The School Newspaper of Winston Churchill High School.

The Observer

The School Newspaper of Winston Churchill High School.

The Observer

The School Newspaper of Winston Churchill High School.

The Observer

Observer Opinion: SMOBs do what exactly?

Photo by Isar Uslu
WCHS junior Jeremy Kwon checks his phone during SMOB voting. Voter apathy has caused many students to stop caring about the SMOB or not vote at all.

Every year, students across MCPS ask the same question: what exactly does the Student Member of the Board of Education (SMOB) even do? Nobody has an answer. Not even the SMOB seems to know what they do. Depending on which one you ask, they either improved school lunches (without providing details) or turned a four-page community engagement document into a 16-page one (whatever that means). In reality, the SMOB does not provide a democratic voice for students or their interests. It is an institution that only benefits the office holder and their circle of cronies through prestige and fame. It is so counterproductive that the office should be removed altogether.

MCPS students are expected to appreciate that they get to vote on a singular member of the eight-person Board of Education. After all, Maryland is the only state that gives its SMOB actual voting rights at school board meetings. In most places, they serve simply as observers. However, despite the unique powers of the position, the office is not representative of MCPS students. Four of the last five SMOBs served on the previous officeholder’s advisory council. Sam Ross, one of the candidates from this year’s election, also serves on the council. The SMOB also comes from only a handful of schools. In the last decade, Richard Montgomery High School has dominated this category, while WCHS has not produced a SMOB in over 30 years.

All of this suggests that the position is only reserved for a small, tightly-knit group. This trend has lasted so long that no current MCPS student began attending school before it took shape. How can the SMOB be a democratic, representative office if it does not represent the average student in any way, shape or form?

Additionally, when it is all said and done, the SMOB’s only tangible achievement is benefiting themselves. Every SMOB in the last decade has gone to an Ivy League university or an elite institution of a similar caliber. Many SMOBs have since ended up as CEOs or investment bankers or working at Silicon Valley start-ups. Without a doubt, the position of SMOB played a significant role in landing them in a top university and potentially even a cushy job. Meanwhile, MCPS schools have seen math scores, enrollment and rating declines across the county for years now—the improvement of which has been a major goal of the school board. SMOBs could have contributed to solving these problems, but instead, school meals, Wi-Fi speeds and building cleanliness are still complained about, with nothing being done despite refreshed promises from every year’s SMOB. In truth, prestige is the only thing the SMOB is after, so none of that matters to them.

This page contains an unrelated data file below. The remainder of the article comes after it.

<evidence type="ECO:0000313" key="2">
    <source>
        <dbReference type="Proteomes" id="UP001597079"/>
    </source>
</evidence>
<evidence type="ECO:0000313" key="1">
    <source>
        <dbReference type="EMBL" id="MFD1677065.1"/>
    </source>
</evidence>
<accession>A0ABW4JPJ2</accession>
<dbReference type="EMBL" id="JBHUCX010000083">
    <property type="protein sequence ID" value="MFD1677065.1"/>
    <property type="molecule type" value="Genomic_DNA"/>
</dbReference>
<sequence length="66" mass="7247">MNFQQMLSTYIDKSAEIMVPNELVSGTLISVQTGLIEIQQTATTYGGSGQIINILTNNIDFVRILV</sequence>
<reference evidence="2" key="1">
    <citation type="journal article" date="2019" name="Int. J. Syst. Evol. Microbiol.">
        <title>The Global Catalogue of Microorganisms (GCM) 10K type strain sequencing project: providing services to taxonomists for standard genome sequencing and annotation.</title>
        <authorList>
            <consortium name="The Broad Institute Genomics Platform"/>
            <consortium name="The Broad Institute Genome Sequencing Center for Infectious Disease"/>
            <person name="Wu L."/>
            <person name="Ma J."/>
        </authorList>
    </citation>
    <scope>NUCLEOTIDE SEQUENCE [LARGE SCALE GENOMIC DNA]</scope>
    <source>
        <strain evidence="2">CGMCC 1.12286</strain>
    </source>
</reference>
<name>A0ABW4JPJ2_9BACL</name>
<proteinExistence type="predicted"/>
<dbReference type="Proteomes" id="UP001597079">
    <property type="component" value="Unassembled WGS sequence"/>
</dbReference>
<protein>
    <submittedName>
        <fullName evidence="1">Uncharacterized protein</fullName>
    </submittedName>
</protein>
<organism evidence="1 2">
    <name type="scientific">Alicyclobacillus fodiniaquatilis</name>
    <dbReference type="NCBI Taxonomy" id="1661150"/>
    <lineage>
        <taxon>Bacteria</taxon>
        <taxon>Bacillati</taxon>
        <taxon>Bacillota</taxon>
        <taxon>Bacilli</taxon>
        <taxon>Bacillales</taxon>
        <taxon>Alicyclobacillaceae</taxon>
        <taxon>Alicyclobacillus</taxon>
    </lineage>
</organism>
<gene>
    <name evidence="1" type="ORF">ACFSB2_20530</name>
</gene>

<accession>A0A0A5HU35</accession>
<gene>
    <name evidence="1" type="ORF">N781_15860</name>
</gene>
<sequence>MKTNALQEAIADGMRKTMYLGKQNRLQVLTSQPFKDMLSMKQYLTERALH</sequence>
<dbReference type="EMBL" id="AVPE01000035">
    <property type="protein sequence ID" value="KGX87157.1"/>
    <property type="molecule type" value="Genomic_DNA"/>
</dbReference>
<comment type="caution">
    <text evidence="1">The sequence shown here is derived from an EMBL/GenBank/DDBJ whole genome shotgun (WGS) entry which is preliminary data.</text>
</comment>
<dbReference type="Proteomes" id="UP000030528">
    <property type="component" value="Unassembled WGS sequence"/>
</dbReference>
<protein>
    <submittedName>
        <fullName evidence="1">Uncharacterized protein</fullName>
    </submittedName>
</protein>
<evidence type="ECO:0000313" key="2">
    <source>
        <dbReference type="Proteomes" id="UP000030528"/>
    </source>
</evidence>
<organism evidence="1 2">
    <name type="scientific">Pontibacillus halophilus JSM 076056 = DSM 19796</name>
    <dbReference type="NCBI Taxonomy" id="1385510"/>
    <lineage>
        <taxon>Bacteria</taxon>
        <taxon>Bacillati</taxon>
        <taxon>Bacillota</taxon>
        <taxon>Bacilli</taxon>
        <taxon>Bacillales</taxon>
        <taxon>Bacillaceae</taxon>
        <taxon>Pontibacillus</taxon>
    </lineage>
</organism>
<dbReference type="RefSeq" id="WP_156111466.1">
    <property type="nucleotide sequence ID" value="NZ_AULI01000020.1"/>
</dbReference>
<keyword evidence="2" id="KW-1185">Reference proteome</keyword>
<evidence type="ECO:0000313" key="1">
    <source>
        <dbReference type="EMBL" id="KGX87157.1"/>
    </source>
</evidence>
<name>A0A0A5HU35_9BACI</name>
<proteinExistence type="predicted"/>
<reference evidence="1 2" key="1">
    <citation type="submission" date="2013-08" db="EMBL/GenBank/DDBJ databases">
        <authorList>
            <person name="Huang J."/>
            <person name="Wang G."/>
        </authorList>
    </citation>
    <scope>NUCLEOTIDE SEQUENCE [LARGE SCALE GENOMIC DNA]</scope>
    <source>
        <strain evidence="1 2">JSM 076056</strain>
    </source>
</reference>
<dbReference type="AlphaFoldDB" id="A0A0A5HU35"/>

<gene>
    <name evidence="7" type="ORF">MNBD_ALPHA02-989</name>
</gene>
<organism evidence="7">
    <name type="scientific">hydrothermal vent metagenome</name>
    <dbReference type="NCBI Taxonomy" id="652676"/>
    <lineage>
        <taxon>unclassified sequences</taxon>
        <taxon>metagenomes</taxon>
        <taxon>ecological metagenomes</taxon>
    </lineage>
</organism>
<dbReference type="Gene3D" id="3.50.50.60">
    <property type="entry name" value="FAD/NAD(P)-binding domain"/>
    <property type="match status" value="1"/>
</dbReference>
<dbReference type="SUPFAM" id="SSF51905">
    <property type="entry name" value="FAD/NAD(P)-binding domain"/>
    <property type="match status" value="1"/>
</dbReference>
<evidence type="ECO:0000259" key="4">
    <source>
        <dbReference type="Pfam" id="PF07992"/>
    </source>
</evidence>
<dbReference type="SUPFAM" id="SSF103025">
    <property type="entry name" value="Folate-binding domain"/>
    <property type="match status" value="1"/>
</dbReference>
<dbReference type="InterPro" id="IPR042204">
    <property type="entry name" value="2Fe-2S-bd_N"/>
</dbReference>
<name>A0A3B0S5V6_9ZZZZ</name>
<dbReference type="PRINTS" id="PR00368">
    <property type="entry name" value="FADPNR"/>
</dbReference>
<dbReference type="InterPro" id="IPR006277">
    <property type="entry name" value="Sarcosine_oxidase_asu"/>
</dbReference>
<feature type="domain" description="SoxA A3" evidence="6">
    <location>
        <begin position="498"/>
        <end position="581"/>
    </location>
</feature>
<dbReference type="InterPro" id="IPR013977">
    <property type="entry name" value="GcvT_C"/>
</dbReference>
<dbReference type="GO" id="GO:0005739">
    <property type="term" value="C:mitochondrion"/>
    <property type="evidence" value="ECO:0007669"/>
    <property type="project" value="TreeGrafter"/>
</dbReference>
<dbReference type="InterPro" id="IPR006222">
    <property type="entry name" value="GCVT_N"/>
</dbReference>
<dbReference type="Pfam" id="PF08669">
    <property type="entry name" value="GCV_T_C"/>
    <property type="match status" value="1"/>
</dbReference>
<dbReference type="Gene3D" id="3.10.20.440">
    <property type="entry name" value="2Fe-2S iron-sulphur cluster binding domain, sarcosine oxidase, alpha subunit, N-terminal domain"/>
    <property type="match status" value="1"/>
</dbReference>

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Speaking of accomplishments, SMOBs have not done anything meaningful. Students get bombarded yearly by slogans that sound like big accomplishments but are pieces of paperwork at best. At worst, they are initiatives that the SMOB had no involvement in passing. From creating signs to publicize new school lunch items, many of which are to be seen at WCHS, to “altering the purpose of homework from rigorous to meaningful,” watching the SMOB try to pull out any measure of success from their tenure is laughable. Current SMOB Sami Saeed did one of the most egregious examples of slogan spewing, promising MCPS “the most progressive, innovative and equitable county in the United States” where “every student can take classes they are interested in.” None of this, of course, can be measured in any way, making success exceedingly challenging to attain.

The easy solution is to get rid of the office entirely. It taunts MCPS students by consistently producing a small group of out-of-touch, prestige-seeking individuals who reap all of the benefits of the position without doing anything to benefit their constituents.

Those who defend the institution of SMOB argue that the very existence of a democratically elected body that has actual voting power is a good thing, albeit in principle. But that very democratic principle is insulted by the existence of the SMOB. Not only are student voices being ignored, but the person meant to be that voice also ignores it while pretending they care during election season. Would it be better to pretend that student voices are being heard, or would it be better to get rid of this nonsensical show finally and have the maturity to acknowledge that a self-serving institution will never voice our concerns?

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About the Contributor
Isar Uslu
Isar Uslu, Assistant News Editor
Isar Uslu is a junior and the Assistant News Editor of the Observer. In his free time, he likes to play board games, cook and watch YouTube videos.

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